Cadaver-Tissue Recall May Have Local EffectAug 16, 2002 | The Daily Press A recall of cadaver tissue used in surgery may affect hospitals in Hampton Roads, local officials said Thursday.
The FDA on Wednesday ordered a recall of cadaver tissue issued by CryoLife Corp. after a death and serious infections were linked to the company's supply.
While most tissue used by local doctors comes from LifeNet, a tissue bank based in Virginia Beach, CryoLife Corp. supplies a small amount.
Riverside Health System and Sentara Healthcare have placed orders with the company. Neither released details on exactly what kind of tissue was ordered or when it arrived, but officials said any affected patients would be notified directly.
The FDA ordered CryoLife to recall all soft tissue - such as cartilage and tendons - that it had processed since Oct. 3, a month before a 23-year-old Minnesota man died from a bacterial infection linked to CryoLife cartilage received during reconstructive knee surgery.
The Centers for Disease Control and Prevention in Atlanta has so far uncovered 54 infections associated with soft tissue grafts, 26 of them involving CryoLife tissue.
"Sentara has not been notified by the FDA or CryoLife about a recall," said Rod Hochman, chief medical officer for Sentara. "We don't know if any patient who's had surgery at a Sentara facility is affected. However, we are proactively taking steps to identify any potential patients who may be affected by the recall."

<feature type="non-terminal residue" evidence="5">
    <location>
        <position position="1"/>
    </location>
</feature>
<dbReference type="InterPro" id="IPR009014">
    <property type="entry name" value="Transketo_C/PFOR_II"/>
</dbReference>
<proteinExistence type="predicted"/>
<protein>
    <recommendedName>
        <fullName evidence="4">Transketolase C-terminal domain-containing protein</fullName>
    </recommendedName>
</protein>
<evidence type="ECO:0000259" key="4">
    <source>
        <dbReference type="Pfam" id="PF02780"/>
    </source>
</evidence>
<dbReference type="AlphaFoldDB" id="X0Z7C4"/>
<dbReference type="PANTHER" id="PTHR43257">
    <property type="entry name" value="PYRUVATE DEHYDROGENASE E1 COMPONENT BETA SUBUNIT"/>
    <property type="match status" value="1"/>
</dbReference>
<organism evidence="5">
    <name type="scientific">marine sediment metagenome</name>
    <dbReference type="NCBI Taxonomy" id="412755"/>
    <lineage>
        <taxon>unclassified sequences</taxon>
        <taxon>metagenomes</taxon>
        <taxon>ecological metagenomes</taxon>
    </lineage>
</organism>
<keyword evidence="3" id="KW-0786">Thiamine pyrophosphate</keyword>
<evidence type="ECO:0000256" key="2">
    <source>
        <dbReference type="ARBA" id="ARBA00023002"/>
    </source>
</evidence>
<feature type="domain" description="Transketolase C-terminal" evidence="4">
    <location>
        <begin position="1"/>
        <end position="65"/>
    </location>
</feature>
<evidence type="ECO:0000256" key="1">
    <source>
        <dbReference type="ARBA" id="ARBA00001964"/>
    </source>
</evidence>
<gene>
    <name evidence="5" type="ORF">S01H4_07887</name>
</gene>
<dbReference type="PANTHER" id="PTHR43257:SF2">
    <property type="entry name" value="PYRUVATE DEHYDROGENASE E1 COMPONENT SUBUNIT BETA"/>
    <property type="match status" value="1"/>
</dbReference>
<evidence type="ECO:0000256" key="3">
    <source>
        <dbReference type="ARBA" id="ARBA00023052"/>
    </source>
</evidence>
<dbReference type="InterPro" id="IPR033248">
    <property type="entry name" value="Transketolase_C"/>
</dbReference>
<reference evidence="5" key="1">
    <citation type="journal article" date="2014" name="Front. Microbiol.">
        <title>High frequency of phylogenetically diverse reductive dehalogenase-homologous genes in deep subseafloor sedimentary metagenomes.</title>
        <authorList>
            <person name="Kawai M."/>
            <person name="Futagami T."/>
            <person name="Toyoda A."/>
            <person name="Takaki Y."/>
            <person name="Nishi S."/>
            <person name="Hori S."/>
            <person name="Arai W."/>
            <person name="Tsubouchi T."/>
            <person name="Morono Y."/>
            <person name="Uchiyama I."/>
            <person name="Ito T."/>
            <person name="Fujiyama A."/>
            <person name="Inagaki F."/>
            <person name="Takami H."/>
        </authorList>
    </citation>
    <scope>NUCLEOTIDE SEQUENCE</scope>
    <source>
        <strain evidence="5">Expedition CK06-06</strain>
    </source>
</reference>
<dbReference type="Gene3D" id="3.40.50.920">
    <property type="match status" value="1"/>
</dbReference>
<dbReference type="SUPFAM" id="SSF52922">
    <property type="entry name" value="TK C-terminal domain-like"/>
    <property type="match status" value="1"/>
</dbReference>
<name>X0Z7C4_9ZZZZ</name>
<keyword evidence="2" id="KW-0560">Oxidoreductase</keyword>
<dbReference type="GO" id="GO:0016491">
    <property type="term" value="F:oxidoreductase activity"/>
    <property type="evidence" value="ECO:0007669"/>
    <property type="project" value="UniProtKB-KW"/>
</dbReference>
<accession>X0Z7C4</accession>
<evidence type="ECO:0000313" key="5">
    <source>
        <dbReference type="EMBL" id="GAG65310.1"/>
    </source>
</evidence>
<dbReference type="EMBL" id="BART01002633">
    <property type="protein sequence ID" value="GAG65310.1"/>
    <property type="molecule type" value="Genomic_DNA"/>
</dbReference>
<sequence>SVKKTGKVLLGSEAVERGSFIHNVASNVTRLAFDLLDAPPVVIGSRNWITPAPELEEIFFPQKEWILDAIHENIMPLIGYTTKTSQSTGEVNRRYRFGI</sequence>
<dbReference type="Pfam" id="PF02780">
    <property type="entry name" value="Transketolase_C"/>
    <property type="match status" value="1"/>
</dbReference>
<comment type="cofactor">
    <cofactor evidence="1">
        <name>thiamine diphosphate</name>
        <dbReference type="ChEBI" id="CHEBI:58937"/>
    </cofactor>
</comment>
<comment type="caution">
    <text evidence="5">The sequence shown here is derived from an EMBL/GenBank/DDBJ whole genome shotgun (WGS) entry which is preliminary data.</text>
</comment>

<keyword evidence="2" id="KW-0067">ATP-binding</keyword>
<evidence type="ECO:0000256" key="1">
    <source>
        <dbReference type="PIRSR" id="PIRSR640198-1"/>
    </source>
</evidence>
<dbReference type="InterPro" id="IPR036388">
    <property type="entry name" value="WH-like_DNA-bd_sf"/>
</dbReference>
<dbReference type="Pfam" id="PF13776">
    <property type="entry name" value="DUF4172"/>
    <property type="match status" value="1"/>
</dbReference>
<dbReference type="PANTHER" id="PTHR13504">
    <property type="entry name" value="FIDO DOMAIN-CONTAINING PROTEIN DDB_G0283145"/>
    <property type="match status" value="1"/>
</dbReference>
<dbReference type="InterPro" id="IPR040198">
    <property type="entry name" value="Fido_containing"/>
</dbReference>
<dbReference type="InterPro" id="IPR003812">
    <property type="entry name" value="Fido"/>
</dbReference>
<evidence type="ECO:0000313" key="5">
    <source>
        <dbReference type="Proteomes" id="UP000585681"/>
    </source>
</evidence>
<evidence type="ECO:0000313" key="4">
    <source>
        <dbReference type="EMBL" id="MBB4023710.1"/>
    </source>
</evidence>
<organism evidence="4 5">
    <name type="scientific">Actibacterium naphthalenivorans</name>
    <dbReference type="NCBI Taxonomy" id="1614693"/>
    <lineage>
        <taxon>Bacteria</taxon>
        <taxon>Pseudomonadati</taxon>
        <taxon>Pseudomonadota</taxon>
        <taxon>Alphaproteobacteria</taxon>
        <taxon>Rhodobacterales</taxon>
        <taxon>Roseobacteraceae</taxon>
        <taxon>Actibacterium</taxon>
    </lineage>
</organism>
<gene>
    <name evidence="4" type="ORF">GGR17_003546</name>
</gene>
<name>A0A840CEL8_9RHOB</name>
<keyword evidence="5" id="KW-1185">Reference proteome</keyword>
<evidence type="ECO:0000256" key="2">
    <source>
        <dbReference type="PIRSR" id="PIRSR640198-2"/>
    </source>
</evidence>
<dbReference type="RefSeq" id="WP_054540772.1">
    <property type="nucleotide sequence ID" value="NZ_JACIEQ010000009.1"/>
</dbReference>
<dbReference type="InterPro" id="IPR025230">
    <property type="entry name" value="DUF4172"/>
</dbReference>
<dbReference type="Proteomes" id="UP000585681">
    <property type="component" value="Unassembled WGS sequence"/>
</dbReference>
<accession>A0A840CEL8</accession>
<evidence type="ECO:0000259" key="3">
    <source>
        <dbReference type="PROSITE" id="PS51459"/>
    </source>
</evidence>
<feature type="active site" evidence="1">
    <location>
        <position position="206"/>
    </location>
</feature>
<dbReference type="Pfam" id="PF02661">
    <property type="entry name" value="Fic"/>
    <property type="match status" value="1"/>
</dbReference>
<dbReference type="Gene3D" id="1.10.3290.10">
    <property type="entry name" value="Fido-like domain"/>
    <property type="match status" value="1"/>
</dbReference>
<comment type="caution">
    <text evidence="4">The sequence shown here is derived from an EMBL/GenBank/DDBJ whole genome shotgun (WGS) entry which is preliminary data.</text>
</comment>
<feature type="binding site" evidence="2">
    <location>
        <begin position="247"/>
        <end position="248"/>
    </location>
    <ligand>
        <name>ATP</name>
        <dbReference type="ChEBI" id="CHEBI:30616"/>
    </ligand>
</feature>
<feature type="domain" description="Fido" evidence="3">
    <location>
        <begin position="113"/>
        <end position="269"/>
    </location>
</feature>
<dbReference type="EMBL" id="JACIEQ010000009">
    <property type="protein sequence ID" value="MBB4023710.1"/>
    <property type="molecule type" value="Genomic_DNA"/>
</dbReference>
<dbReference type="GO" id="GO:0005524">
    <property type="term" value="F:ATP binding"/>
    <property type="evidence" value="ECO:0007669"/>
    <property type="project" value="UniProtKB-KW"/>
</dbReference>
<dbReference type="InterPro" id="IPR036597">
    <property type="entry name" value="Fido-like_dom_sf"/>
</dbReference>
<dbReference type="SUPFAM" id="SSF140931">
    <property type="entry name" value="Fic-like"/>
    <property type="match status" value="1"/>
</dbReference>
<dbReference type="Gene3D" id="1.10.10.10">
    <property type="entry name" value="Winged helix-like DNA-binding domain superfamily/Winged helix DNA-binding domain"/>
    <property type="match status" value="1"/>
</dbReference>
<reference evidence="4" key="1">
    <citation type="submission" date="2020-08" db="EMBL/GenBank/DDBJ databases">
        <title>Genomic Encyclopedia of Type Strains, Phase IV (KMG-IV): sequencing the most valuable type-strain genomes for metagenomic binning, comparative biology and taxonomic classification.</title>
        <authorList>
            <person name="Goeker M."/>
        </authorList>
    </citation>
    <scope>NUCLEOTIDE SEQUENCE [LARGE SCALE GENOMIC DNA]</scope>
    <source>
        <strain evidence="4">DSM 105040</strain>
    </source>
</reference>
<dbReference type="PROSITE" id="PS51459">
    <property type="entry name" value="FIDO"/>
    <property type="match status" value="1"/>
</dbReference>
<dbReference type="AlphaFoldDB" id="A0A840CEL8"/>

Riverside has made just one purchase from CryoLife since Oct. 3, said spokesman Peter Glagola.
As of late Thursday, Riverside officials didn't know whether that tissue was part of the recall, he said. The tissue was used immediately in a single patient.
"We're tracking what happened," Glagola said. "If some of the recalled tissue is inside someone, the doctor will contact the patient. If no symptoms are present, though, everything is probably OK."
LifeNet, the chief supplier for Riverside and Sentara, also provides tissue to Williamsburg Community Hospital and Obici Hospital in Suffolk. Mary Immaculate Hospital does not buy tissue.
Unlike CryoLife Corp., LifeNet is nonprofit and belongs to the American Association of Tissue Banks, which sets strict safety requirements for its members.
Those requirements include testing tissues before they are soaked in solutions that kill bacteria and fungi.
"We meet and exceed all of their safety measures," said Dena Reynolds, spokeswoman for LifeNet.